Risk and reward?
Chapter 1: Intro
The biggest risk in any financial transaction is that you get it wrong. Do your research, look at charts of past performance, read the financial press on risk management – in short, know the risks that you’re taking. It’s vital to minimise these, because there are many other risks that can also trip you up and leave you nursing losses.
Chapter 2: Defaults and counterparty risk
One piece of good news is that much of the risk of default by a counterparty in a transaction has now been mitigated by clearing houses. This means that many derivatives trades, which involve holding securities until the expiration of a contract, are now cleared safely – using sufficient collateral posted up-front, to avoid default.
Chapter 3: Inadequate collateral
Institutional investors are required to set up margin accounts to trade many derivatives. This acts as up-front collateral to cover potential losses on the contract. The biggest danger is that a bet goes badly wrong and there is not enough collateral to cover it. Again, this risk has now been eased by the regulatory obligation to use clearinghouses in much derivatives trade.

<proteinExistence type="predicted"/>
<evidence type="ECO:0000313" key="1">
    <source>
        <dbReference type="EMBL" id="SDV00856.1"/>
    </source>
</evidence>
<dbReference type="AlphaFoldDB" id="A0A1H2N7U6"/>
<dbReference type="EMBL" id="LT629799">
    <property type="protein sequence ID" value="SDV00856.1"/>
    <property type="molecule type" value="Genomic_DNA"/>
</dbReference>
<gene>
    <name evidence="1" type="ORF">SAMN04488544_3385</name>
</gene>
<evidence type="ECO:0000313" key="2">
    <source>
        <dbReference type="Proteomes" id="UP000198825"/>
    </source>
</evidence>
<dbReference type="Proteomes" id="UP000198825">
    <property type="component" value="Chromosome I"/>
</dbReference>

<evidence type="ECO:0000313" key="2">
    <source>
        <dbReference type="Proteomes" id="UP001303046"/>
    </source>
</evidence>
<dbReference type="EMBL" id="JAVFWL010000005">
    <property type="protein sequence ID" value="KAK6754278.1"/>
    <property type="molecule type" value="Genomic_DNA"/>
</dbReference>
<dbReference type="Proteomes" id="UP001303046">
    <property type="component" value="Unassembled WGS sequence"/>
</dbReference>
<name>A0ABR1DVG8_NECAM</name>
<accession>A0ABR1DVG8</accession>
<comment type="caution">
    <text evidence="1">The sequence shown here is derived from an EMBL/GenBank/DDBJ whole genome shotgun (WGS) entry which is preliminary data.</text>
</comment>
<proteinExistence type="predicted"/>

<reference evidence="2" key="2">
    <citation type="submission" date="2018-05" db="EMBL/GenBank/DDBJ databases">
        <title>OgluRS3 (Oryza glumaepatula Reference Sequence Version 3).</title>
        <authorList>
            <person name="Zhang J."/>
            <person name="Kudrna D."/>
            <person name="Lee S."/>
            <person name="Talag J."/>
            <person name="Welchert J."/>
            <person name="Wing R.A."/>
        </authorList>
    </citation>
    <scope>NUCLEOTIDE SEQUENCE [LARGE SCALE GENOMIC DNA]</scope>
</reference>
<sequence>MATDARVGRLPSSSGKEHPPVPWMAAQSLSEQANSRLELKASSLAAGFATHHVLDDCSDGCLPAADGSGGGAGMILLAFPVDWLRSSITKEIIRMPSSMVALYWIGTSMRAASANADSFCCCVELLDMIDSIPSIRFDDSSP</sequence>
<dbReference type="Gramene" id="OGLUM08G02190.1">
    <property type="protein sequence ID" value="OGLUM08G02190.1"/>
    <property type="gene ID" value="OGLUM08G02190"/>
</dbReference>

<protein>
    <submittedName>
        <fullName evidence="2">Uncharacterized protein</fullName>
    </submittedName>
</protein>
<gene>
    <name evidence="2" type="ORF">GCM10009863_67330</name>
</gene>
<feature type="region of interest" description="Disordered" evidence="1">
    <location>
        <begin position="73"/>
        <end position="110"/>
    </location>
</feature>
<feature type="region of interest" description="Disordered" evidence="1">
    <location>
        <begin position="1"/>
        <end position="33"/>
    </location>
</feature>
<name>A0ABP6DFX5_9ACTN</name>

Chapter 4: Tighter regulation
Investing in derivatives is now more transparent than it has ever been. Many derivative products came under intense scrutiny because of the global financial crisis, and are now more tightly regulated.
The call to bring more products on to exchanges and the introduction of clearing houses appears to have made the trading environment much safer.
The biggest risk for retail investors is to misunderstand the market of the underlying asset or financial instrument on which their derivative investment is based.
What is thought to be the biggest risk for retail investors?
- Inflation risk
- Credit risk
- Liquidity risk
- Getting the market wrong